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DNA project for Fromelles

LGC is involved in a programme to help identify the soldiers who fell at the Battle of Fromelles in northern France on 19 July 1916.

Our dedicated team of specialist DNA forensic scientists is attempting to extract viable DNA samples from the remains of these soldiers and we will remain involved in the project until its completion. We are now in the process of collating the details of potential relatives in an attempt to gain some positive identification.


In May 2006, after several years of painstaking research and investigation, a number of burial pits dating from the First World War were identified at Pheasant Wood, near Fromelles, in northern France. In May 2009 careful excavation of the pits was started by archaeologists from Oxford Archaeology, working with LGC Forensics’ specialist DNA team, whose role it was to take appropriate DNA samples. By early September, they had removed the remains of 250 British and Australian soldiers, buried behind German lines after the Battle of Fromelles in July 1916.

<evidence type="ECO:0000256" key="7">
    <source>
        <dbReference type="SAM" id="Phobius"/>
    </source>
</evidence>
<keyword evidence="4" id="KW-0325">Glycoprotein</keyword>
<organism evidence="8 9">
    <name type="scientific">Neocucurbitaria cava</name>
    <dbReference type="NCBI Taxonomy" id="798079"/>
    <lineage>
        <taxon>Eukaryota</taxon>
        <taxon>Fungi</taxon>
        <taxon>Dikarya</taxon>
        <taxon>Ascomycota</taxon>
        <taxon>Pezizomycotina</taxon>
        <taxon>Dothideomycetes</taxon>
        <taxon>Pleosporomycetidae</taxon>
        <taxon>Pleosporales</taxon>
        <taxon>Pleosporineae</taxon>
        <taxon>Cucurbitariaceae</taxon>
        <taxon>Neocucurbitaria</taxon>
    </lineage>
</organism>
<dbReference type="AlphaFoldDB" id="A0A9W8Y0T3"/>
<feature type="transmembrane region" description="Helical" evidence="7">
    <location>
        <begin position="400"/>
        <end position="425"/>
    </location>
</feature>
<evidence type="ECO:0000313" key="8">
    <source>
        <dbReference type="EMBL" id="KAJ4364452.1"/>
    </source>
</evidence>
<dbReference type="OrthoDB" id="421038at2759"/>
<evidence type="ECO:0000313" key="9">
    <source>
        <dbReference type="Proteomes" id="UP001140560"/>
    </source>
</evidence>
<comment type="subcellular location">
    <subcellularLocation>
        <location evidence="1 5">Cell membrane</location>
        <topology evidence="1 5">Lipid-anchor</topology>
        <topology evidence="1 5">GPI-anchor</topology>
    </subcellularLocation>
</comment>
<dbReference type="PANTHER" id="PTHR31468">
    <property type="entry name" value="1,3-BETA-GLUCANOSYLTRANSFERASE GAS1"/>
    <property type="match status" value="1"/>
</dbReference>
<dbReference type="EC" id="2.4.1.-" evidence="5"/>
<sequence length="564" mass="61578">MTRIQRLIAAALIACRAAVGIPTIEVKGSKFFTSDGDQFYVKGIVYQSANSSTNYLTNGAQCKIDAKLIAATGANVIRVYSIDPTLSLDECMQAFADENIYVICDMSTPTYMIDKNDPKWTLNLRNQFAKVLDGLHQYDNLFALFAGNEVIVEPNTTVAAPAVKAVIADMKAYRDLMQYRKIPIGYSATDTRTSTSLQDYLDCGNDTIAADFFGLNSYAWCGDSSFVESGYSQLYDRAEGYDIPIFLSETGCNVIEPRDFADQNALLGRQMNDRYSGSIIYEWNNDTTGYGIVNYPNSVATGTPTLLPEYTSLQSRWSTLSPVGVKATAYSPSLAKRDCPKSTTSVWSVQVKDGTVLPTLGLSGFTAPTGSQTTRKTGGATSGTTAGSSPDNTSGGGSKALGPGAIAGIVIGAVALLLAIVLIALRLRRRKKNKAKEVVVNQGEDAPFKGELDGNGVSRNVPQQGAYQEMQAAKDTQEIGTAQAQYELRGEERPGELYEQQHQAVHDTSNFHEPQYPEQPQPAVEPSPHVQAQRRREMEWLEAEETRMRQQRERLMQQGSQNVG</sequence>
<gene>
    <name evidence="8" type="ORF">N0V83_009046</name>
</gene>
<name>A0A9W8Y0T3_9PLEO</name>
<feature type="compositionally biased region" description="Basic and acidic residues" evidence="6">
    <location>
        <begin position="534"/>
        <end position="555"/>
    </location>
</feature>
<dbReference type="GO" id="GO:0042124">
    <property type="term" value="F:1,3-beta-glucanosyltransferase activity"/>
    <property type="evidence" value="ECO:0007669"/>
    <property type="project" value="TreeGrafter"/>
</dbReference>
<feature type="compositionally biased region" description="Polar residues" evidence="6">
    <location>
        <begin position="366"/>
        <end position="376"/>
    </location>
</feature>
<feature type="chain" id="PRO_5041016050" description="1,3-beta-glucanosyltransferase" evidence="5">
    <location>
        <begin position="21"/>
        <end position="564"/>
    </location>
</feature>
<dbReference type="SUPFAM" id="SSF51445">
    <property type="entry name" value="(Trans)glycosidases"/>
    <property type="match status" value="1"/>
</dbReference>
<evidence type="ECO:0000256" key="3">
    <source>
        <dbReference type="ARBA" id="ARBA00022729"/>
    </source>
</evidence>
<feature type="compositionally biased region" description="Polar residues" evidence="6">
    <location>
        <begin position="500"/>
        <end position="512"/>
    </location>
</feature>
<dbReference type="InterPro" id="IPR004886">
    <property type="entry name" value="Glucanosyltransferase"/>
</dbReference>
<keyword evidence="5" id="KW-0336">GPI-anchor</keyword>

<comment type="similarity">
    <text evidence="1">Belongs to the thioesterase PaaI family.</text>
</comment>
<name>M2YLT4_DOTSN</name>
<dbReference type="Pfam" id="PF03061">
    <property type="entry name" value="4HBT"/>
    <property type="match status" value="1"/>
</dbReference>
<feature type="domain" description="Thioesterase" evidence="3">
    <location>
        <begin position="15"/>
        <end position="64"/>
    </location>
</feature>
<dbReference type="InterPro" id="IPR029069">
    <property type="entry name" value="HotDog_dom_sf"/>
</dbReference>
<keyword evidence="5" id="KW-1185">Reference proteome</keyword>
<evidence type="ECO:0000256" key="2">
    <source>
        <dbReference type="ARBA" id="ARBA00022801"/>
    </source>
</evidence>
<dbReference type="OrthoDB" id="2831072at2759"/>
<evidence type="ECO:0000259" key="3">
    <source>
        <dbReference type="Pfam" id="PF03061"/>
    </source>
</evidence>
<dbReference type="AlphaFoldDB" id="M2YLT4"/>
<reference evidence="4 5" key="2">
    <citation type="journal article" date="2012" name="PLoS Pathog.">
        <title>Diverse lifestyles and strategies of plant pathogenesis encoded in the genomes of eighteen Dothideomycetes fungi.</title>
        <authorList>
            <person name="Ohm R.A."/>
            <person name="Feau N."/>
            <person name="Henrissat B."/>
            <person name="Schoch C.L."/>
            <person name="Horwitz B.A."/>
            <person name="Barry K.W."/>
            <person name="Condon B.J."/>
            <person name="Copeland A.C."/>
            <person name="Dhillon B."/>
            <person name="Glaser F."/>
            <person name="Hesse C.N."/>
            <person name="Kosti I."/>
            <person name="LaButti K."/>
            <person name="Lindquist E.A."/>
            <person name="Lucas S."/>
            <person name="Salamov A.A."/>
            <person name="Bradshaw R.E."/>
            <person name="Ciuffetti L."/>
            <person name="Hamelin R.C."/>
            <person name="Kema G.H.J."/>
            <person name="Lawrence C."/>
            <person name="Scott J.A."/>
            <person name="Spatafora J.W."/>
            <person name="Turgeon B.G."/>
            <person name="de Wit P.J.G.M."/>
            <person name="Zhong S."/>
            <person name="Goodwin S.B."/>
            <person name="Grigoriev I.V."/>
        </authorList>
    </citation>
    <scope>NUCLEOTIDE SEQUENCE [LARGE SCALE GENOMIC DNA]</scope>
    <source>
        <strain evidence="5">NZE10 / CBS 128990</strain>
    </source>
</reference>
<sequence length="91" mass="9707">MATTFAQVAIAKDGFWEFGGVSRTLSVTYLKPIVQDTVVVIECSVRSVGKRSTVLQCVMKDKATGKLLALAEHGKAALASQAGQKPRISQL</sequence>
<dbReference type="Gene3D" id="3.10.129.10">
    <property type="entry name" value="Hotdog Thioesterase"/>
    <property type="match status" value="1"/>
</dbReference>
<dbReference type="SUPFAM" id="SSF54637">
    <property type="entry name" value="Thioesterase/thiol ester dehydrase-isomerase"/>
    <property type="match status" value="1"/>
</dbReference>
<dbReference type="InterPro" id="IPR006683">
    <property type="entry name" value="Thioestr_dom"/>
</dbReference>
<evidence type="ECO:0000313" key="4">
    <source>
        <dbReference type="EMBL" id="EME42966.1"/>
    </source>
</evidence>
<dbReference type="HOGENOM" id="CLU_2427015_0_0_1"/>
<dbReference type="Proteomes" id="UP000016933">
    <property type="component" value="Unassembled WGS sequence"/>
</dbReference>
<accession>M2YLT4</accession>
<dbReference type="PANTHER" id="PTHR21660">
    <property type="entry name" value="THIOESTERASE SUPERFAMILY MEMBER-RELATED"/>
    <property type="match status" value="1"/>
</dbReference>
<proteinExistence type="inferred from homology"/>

The soldiers were members of the 5th Australian division and the British 61st division infantry. The attack they launched was intended to draw German troops away from the Somme offensive, which was taking place further south. The consequences of that attack at Fromelles would prove disastrous.

The British and Australian Governments asked the Commonwealth War Graves Commission to oversee the operation and to recover the remains. DNA specialists from LGC Forensics  and archaeologists from Oxford Archaeology examined remains in an effort to identify the soldiers, a large number of whom were reinterred in  2010 at a new military cemetery at Fromelles.